When the drugs cleared from my system. I woke up feeling dizzy and with a throbbing headache. I was half naked, blood stained and my body pained as though I had been beaten thoroughly. I tried to get up and walk but fell down like a drunkard. I lay still, hoping that it was just one of those crazy dreams and it would soon be over.
In my hullucinations, I heard footsteps moving to my direction. I slowly opened my eyes and saw my boss. He was smiling. He ordered me to get up. He dragged me through the back door to his car and asked for the direction to my home. He drove me home and ordered me to give him my dirty, stained clothes and also asked me to take a shower. I knew I had been raped. I peed in a basin inside my bathroom. My vagina pained! I coined throughout my peeing!
I showered for about an hour while crying my heart out. I kept staring at the blood stained water as it made its way through the sewer hole. I walked out of the shower, the bastard was still standing in the middle of my tiny living room. He told me what he and his friends had done to me.. I swear if I had a gun I would have shot his brains out! He asked me to sleep and never tell anyone whatever had happened and if I did he would kill me! I fell on my sofa and pretended to sleep. When he left. I took the bloody urine. Poured in bottle and took it to a nearby hospital. I was immediately admitted. They did tests on me and gave me medication. After one day, I was discharged from the hospital and handed back to my parents who had been informed about my ordeal.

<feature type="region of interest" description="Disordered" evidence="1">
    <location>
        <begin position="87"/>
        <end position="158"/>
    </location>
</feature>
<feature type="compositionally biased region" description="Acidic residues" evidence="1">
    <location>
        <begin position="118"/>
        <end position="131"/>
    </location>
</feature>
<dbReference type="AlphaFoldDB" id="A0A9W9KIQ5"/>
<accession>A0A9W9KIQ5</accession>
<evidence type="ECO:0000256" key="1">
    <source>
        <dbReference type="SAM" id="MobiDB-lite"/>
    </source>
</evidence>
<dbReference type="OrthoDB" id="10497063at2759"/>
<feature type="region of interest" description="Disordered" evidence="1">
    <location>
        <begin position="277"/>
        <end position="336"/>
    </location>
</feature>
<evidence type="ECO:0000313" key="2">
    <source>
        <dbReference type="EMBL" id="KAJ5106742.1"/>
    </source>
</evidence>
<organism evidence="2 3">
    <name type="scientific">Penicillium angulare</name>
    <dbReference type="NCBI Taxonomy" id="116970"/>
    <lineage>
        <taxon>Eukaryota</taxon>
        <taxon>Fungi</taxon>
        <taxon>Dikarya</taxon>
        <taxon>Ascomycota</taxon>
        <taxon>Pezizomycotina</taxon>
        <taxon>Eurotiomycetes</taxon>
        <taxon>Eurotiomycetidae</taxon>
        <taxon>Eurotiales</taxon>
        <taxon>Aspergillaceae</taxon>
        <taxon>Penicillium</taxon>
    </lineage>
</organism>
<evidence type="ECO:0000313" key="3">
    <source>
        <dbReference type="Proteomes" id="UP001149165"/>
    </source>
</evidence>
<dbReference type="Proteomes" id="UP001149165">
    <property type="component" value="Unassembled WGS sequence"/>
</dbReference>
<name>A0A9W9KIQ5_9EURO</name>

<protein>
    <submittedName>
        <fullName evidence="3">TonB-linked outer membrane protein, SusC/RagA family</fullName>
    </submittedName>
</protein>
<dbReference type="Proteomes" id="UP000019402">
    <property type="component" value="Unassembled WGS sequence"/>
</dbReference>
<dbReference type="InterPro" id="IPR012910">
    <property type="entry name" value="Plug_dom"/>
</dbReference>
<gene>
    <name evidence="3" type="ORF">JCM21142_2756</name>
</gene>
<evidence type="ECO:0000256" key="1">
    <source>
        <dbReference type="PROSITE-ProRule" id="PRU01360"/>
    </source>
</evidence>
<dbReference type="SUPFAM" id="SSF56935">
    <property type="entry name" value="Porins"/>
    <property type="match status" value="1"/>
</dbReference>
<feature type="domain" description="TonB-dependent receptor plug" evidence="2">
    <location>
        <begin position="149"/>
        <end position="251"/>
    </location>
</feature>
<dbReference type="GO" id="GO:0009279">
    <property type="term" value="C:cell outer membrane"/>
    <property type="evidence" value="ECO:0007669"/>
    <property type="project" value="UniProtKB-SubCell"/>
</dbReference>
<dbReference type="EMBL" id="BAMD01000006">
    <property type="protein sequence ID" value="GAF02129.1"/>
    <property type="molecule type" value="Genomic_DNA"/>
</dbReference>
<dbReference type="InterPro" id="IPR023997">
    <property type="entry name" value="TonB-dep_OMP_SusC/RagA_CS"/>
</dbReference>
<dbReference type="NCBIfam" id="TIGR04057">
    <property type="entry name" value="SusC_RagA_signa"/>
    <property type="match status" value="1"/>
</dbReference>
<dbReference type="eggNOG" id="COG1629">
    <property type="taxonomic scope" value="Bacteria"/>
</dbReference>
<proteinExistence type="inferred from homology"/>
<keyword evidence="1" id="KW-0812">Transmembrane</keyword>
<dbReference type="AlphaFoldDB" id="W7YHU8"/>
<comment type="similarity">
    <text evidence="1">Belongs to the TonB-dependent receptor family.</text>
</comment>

I hated being a woman. I felt dirty and unworthy! I felt guilty! That was my second worst sexual experience since I had just lost my virginity a month prior to the rape incident. Loosing my virginity was a painful experience. I hadn’t gotten over the pain yet!
To date I have never pursued justice because three months ago, my parents and I reported the incident at a local police station and the police officers laughed at us and told us without concrete evidence we were wasting our time.
Nonetheless , I have been receiving counseling at local councelling Centre.